Instead of actually trying to win the game, Gase allowed the scrubs to play. I severely question if this man has a winning attitude.
In that same game, the Bills lined up fat, slow Kyle Williams in the backfield, and the entire universe knew they were going to hand the ball to him. They did, and the Dolphins barely tried to stop him; by that point, the D had all but given up, knowing that their coach had given up much earlier.
We had a chance to knock the rival Bills off their pedestal, but instead Gase handed them a ladder.
Which leads us to Gase’s #1 enabler, Stephen Ross. Where was Ross to veto the Ajai trade? Where was he when Gase didn’t feel like competing in Week 17?
Where was Ross when Gase conned us into signing his old Bear friends like Fales and Jay Cutler, or when Gase put $7 million into the pocket of his ol’ Bronco pal Julius Thomas?
These were clearly unproductive players who no other team wanted. No one. And then came Adam Gase. Suddenly they were wanted. And Ross allowed it.
A few years ago, a former Dolphin and Super Bowl champion named Doug Pederson was ripe for the picking to become a head coach. Unlike Adam Gase, Pederson had played football. He was a champ. He was a Dolphin. We coulda had him.
Instead, Mr. Ross listened to all the “genius” comments and all the “Quarterback Whisperer” comments surrounding a guy named Adam Gase, who never played the game. Who never won anything as a coach. Who was a great coach only because he told you he was a great coach.
Two years later, we saw Doug Pederson dismantle the Patriots and win the Super Bowl. We saw Adam Gase give a free win to the Bills. Pederson hired seasoned NFL veterans like Frank Reich to turn his offense into a Super Bowl champ, while Adam Gase hired such famous luminaries as Dowell Loggains and Clyde Christensen to run his offense.
And Ross allowed this nonsense.
Pederson hired Jim Schwartz to run his defense, a former tough NFL head coach who knows the NFL. Gase brought in his unqualified, inexperienced pals Vance Joseph and then Matt Burke.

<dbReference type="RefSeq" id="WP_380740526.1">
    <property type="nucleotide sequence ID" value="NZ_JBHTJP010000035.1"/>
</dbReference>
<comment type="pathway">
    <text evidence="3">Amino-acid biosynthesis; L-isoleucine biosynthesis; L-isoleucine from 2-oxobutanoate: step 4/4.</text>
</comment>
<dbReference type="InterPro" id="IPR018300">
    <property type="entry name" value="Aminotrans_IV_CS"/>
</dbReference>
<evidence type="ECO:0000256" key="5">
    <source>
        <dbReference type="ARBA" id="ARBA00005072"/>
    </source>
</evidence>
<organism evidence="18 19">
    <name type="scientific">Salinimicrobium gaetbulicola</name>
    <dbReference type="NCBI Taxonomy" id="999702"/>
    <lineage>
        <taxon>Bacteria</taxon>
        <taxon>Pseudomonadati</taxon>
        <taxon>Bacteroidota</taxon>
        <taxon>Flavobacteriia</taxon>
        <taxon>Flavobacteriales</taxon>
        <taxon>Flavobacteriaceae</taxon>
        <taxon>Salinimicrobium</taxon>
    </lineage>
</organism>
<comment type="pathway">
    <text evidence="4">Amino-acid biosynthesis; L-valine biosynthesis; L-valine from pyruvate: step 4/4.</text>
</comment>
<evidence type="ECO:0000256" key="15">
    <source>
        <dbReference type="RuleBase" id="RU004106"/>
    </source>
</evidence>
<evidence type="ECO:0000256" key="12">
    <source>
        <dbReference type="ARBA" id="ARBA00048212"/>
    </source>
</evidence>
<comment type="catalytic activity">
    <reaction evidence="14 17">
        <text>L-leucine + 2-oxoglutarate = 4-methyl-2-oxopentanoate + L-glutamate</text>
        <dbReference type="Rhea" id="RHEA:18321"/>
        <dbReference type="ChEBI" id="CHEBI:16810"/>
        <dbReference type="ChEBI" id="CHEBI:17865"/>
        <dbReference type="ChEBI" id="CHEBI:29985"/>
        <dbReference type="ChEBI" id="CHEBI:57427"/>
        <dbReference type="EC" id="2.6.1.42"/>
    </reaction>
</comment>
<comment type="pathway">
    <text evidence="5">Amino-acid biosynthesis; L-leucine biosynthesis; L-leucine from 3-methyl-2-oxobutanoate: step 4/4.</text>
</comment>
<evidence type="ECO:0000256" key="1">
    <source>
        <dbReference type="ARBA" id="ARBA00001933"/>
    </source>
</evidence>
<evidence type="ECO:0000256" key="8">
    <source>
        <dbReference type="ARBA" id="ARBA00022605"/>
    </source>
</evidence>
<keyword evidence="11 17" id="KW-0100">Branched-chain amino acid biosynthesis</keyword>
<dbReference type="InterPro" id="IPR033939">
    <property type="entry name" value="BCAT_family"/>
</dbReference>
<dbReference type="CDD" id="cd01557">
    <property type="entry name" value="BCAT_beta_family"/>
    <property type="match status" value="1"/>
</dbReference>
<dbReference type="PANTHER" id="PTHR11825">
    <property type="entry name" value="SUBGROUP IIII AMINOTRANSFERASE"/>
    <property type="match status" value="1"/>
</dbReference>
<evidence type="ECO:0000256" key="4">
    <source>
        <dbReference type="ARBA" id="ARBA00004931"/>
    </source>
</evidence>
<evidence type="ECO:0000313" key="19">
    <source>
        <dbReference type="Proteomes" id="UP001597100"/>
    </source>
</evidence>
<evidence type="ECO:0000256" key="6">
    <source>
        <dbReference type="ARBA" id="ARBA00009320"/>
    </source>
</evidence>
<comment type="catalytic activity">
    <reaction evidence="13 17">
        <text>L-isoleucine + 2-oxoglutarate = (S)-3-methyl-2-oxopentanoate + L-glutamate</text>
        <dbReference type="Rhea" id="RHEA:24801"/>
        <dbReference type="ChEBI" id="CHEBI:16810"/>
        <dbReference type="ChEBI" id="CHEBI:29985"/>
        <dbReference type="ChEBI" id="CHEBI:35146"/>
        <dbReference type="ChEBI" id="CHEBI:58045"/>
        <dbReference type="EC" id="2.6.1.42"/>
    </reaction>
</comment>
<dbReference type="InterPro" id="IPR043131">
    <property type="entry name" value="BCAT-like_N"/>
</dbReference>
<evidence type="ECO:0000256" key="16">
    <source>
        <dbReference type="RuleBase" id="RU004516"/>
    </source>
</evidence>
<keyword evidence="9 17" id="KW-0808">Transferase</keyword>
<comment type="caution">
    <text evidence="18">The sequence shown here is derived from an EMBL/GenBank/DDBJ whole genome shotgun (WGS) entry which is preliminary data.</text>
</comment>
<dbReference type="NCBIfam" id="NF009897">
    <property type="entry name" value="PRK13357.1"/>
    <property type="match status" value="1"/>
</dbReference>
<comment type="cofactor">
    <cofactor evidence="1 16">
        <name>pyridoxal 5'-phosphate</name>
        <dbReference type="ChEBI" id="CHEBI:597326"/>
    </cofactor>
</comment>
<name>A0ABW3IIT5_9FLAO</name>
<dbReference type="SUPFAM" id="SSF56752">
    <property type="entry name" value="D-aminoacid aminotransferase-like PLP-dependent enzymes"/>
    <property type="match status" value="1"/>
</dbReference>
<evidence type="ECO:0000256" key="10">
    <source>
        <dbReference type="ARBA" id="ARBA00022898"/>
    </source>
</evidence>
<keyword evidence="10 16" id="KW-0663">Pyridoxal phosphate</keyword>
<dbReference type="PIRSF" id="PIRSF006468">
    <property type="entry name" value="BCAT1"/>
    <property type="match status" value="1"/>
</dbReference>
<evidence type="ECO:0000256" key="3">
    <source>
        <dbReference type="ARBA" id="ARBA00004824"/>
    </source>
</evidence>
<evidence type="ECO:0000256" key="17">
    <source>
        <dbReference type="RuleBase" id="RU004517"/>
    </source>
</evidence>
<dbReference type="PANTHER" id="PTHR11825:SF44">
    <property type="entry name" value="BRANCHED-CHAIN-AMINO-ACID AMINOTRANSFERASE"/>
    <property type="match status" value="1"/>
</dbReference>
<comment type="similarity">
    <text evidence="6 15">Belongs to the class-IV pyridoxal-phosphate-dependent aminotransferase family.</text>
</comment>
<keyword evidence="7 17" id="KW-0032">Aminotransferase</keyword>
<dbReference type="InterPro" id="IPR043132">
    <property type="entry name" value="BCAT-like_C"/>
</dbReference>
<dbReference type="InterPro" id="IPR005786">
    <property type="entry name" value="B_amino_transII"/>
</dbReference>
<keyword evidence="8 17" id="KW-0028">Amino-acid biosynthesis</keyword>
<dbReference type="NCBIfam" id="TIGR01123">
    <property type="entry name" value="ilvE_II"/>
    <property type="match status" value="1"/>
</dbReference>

It’s not a coincidence. It’s not hard to predict. You hire a Super Bowl champion and a couple of veterans with true NFL experience to run your team, and you succeed. You hire an arrogant unknown coach and allow him to hired other inexperienced unknowns, and you get mediocrity.
The way Gase handles his roster is questionable too. Any casual Dolphin fan has watched DeVante Parker drop passes for several years. He refuses to jump for a ball, let alone fight off a defender for a reception. Balls bounce off his hands at an alarming rate, and often end up in the arms of defenders.
Yet despite all of that, Gase lets him play. Meanwhile, Jakeem Grant is an exciting fireplug who catches up to every ball near him. Leronte Carroo is big and strong and fends off defenders. But Gase keeps them on the bench. Not only that, but Gase is always fast to defend Parker, always mentioning that Parker is nursing a sore foot or something. It’s funny how a sore foot makes your hands drop passes all the time. Only in Gaseland.
When a player hurts his team, isn’t it fair to give someone else a chance? At least for a game or two? Or for even a play? Obviously, the answer is yes, except for Adam Gase. Gase makes excuses, not changes.
We’ll know early on in Week One if anything has changed for Adam Gase this year. We’ll know if his playcalling has evolved or if we’re stuck with his predictable nonsense again. He has a lot more tools, and better tools, this year, but I’m not convinced the guy know how to use them. He has another season to shut me up and prove me wrong.